Your Brain On: A First Kiss
Fun fact: Humans are the only animals with lips that purse outward. You could take that as proof that we're made to kiss. (Some apes do too, but not the kind of make-out sessions us Homosapiens dig.)
So why do we kiss? Research suggests a little smooching helps your brain gather all sorts of important information about the guy (or gal) with whom you've locked lips. It also perks up your senses and prepares your body for that other thing-the one that sometimes follows passionate kissing.
Read on for all the juicy (but not slobbery) details.
Before Your Lips Touch His
Just anticipating a kiss, whether you're wrapping up a great first date or making eyes at a guy across the room, can fire up your brain's reward pathways, explains Sheril Kirshenbaum, author of The Science of Kissing. "The more anticipation you feel leading up to a kiss, the greater the dopamine spike," she says, referring to the pleasure hormone your brain produces when you experience something enjoyable. Dopamine energizes your brain and senses, and prepares them to fully absorb new experiences and sensory information, Kirshenbaum says.
Anticipating the kiss may also trigger a release of norepinephrine in your noodle, she explains. This stress hormone explains the nervousness you experience as his eyes find yours and he starts to lean in.
During the Kiss
Your lips comprise one of your body's densest zones of nerve endings, allowing you to detect even the faintest whisp of sensation, Kirshenbaum says. And thanks to all those nerve endings, kissing fires up a surprisingly large portion of your brain, she says. (Believe it or not, more of your noodle is activated during kissing than during sex, some research suggests.)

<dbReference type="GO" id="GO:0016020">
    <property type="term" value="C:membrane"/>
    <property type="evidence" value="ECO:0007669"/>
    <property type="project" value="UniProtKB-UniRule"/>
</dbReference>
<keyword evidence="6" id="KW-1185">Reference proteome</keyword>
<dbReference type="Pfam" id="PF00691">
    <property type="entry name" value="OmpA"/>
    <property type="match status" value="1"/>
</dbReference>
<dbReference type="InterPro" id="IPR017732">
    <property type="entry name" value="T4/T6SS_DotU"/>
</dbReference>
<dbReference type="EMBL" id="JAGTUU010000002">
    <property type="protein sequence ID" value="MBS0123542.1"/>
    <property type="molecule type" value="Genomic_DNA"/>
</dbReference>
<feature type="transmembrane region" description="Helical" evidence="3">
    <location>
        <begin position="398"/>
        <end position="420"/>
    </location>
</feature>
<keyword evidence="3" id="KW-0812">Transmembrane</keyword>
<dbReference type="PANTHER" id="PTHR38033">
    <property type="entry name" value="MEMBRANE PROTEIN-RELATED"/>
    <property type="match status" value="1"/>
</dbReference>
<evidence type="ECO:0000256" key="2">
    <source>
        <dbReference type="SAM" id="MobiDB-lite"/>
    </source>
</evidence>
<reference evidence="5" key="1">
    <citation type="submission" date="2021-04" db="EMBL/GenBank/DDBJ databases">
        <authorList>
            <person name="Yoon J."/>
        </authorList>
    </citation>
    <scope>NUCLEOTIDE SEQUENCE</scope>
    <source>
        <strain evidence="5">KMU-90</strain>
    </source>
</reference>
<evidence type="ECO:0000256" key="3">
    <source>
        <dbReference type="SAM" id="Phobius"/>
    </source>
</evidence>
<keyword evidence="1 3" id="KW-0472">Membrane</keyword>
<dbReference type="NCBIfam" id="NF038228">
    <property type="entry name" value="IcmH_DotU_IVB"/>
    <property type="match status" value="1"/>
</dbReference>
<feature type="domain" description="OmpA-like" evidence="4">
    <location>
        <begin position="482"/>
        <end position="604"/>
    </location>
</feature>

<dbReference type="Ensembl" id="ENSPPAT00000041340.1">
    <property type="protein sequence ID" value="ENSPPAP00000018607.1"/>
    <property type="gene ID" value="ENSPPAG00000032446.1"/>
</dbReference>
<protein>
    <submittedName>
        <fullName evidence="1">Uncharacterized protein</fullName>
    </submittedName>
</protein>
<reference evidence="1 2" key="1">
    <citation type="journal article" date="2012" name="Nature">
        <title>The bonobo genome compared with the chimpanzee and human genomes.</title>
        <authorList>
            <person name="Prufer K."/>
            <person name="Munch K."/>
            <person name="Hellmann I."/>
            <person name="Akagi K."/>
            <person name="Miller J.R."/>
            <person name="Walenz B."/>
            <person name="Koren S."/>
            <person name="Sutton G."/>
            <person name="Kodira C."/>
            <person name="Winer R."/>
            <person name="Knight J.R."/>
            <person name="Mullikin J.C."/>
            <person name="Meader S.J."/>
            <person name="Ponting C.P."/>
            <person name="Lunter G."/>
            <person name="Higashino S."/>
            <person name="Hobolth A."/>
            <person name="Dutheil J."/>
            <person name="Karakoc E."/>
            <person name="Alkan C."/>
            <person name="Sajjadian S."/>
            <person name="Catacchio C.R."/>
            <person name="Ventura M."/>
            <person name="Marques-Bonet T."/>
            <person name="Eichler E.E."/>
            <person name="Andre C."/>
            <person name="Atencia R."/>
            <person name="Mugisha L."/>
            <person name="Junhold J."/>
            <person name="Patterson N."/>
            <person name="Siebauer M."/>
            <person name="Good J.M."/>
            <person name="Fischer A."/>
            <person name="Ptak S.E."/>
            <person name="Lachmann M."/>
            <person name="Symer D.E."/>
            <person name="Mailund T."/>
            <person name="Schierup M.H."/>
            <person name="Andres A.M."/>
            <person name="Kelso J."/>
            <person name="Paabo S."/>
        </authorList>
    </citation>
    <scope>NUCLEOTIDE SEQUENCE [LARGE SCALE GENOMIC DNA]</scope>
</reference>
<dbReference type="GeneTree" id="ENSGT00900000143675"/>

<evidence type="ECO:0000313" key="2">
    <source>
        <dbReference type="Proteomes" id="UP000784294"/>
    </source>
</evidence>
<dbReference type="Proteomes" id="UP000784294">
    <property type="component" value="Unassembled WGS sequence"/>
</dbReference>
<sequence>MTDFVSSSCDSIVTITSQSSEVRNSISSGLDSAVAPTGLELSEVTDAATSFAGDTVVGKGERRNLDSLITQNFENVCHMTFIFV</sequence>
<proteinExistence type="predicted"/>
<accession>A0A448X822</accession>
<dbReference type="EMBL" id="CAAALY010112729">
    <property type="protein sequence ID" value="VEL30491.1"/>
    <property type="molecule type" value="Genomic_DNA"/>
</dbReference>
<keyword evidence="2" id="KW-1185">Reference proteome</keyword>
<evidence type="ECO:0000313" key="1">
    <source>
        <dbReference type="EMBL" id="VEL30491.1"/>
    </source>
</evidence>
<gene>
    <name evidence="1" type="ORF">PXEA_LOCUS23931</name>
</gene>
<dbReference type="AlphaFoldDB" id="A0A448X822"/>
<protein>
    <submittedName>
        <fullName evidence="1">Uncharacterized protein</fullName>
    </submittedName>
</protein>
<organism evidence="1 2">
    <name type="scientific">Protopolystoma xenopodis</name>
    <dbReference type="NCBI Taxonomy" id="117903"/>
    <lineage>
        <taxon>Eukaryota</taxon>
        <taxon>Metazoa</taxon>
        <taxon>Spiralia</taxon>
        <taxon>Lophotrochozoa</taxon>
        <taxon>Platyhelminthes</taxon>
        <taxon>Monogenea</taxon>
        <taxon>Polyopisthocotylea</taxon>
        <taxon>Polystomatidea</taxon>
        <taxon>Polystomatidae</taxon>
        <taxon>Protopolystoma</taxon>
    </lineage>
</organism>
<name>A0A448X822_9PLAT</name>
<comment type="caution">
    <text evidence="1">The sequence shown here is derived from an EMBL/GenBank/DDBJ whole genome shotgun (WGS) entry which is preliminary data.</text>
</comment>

Why? Kirshenbaum says one answer might have to do with all the judging your brain is doing as it weighs whether or not you should take things beyond the kiss and into the bedroom. "We're so aware of everything that's happening during a kiss because it's such an important part of the decision-making process when choosing a mate," she explains. "People describe ‘getting lost' in sex. But that's not the case with kissing because our brains are hyper-focused on whether or not to take things further."
Kirshenbaum says women typically have stronger senses of smell than men. And as you kiss, your nose is sniffing around your partner for important scent-based information. This info is delivered in the form of pheromones, chemicals his body secretes that tell your brain all sorts of important things about him, including stuff about his genetic makeup.
One study from Switzerland found women are more attracted to the scents of men whose immunity-coding genes do not match their own. In terms of reproduction, mixing different immunity genes will make your offspring more resistant to disease, the study authors say. (Interesting and related: Kirshenbaum says more research has shown the opposite is true for women on birth control. If you're on the pill, you're more likely to go for a guy whose genetic profile matches your own. She can't say why this is the case, but she and other researchers suspect this could explain why some long-term couples split once the woman stops taking birth control.)
Since your brain is doing it's very best during your kiss to decide whether your tonsil tennis partner is a good fit for you in reproductive terms, it's not uncommon for women to experience a reversal of interest after locking lips.
After Your Kiss
Dopamine is also associated with addiction and habit-forming behaviors, Kirshenbaum says. This may explain why, in the days and weeks after your first (and subsequent) make-out sessions, you just can't seem to get your new partner out of your head. Dopamine can also wipe out your appetite and make it hard to sleep, research shows.
Studies have also found kissing triggers the release of the neurotransmitter serotonin, which causes feelings of obsession. Another hormone, oxytocin, also spikes during and after your kiss. This fosters feeling of affection and closeness, and so keeps you coming back for more even after the initial high has worn off, Kirshenbaum says.
"Kissing is a universal human behavior for a lot of reasons," she says, adding that it's probably one of the most important aspects of our mate selection process. So pucker up!